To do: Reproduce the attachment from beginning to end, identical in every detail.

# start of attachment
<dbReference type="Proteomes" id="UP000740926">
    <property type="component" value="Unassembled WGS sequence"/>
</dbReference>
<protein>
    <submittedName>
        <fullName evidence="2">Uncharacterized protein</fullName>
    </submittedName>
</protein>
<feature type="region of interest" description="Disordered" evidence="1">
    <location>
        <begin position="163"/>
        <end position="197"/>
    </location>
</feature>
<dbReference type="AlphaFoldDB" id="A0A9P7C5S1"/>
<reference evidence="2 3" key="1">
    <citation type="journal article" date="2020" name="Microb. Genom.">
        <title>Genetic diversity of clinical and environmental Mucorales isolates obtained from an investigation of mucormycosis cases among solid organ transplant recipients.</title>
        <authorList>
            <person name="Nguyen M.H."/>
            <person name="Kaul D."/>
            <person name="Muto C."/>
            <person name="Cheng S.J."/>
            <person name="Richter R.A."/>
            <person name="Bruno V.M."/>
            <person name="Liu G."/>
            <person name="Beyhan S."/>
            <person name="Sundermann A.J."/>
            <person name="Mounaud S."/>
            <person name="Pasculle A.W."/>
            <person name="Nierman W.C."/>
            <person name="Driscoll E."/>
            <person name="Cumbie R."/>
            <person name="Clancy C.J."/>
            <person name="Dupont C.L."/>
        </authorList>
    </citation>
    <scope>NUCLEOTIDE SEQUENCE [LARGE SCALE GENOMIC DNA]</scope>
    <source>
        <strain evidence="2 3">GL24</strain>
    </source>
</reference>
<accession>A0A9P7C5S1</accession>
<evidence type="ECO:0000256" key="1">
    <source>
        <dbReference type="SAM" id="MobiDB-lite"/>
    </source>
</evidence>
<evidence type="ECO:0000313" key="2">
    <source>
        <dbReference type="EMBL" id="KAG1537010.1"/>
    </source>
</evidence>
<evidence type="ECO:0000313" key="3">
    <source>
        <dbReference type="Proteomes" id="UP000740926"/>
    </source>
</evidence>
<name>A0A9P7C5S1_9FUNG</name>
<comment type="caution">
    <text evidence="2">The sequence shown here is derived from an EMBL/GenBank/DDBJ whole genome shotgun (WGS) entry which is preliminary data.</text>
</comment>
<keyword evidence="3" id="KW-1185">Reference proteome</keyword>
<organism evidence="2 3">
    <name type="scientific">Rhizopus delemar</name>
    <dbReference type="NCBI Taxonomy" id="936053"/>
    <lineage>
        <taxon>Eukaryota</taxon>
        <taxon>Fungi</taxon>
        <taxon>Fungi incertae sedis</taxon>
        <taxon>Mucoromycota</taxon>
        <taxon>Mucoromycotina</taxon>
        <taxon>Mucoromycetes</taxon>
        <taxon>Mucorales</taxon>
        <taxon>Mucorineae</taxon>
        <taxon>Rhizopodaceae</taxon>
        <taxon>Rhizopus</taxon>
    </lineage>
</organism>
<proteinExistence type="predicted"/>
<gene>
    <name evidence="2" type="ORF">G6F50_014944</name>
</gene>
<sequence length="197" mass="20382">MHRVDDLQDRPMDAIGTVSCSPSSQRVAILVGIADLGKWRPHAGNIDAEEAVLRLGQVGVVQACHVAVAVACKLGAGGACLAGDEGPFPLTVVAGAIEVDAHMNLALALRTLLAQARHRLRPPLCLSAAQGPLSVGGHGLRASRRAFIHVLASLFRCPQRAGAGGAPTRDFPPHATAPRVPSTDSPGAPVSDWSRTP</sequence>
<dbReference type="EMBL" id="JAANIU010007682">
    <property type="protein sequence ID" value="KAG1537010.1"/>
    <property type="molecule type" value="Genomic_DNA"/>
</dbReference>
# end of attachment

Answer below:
<dbReference type="Proteomes" id="UP000740926">
    <property type="component" value="Unassembled WGS sequence"/>
</dbReference>
<protein>
    <submittedName>
        <fullName evidence="2">Uncharacterized protein</fullName>
    </submittedName>
</protein>
<feature type="region of interest" description="Disordered" evidence="1">
    <location>
        <begin position="163"/>
        <end position="197"/>
    </location>
</feature>
<dbReference type="AlphaFoldDB" id="A0A9P7C5S1"/>
<reference evidence="2 3" key="1">
    <citation type="journal article" date="2020" name="Microb. Genom.">
        <title>Genetic diversity of clinical and environmental Mucorales isolates obtained from an investigation of mucormycosis cases among solid organ transplant recipients.</title>
        <authorList>
            <person name="Nguyen M.H."/>
            <person name="Kaul D."/>
            <person name="Muto C."/>
            <person name="Cheng S.J."/>
            <person name="Richter R.A."/>
            <person name="Bruno V.M."/>
            <person name="Liu G."/>
            <person name="Beyhan S."/>
            <person name="Sundermann A.J."/>
            <person name="Mounaud S."/>
            <person name="Pasculle A.W."/>
            <person name="Nierman W.C."/>
            <person name="Driscoll E."/>
            <person name="Cumbie R."/>
            <person name="Clancy C.J."/>
            <person name="Dupont C.L."/>
        </authorList>
    </citation>
    <scope>NUCLEOTIDE SEQUENCE [LARGE SCALE GENOMIC DNA]</scope>
    <source>
        <strain evidence="2 3">GL24</strain>
    </source>
</reference>
<accession>A0A9P7C5S1</accession>
<evidence type="ECO:0000256" key="1">
    <source>
        <dbReference type="SAM" id="MobiDB-lite"/>
    </source>
</evidence>
<evidence type="ECO:0000313" key="2">
    <source>
        <dbReference type="EMBL" id="KAG1537010.1"/>
    </source>
</evidence>
<evidence type="ECO:0000313" key="3">
    <source>
        <dbReference type="Proteomes" id="UP000740926"/>
    </source>
</evidence>
<name>A0A9P7C5S1_9FUNG</name>
<comment type="caution">
    <text evidence="2">The sequence shown here is derived from an EMBL/GenBank/DDBJ whole genome shotgun (WGS) entry which is preliminary data.</text>
</comment>
<keyword evidence="3" id="KW-1185">Reference proteome</keyword>
<organism evidence="2 3">
    <name type="scientific">Rhizopus delemar</name>
    <dbReference type="NCBI Taxonomy" id="936053"/>
    <lineage>
        <taxon>Eukaryota</taxon>
        <taxon>Fungi</taxon>
        <taxon>Fungi incertae sedis</taxon>
        <taxon>Mucoromycota</taxon>
        <taxon>Mucoromycotina</taxon>
        <taxon>Mucoromycetes</taxon>
        <taxon>Mucorales</taxon>
        <taxon>Mucorineae</taxon>
        <taxon>Rhizopodaceae</taxon>
        <taxon>Rhizopus</taxon>
    </lineage>
</organism>
<proteinExistence type="predicted"/>
<gene>
    <name evidence="2" type="ORF">G6F50_014944</name>
</gene>
<sequence length="197" mass="20382">MHRVDDLQDRPMDAIGTVSCSPSSQRVAILVGIADLGKWRPHAGNIDAEEAVLRLGQVGVVQACHVAVAVACKLGAGGACLAGDEGPFPLTVVAGAIEVDAHMNLALALRTLLAQARHRLRPPLCLSAAQGPLSVGGHGLRASRRAFIHVLASLFRCPQRAGAGGAPTRDFPPHATAPRVPSTDSPGAPVSDWSRTP</sequence>
<dbReference type="EMBL" id="JAANIU010007682">
    <property type="protein sequence ID" value="KAG1537010.1"/>
    <property type="molecule type" value="Genomic_DNA"/>
</dbReference>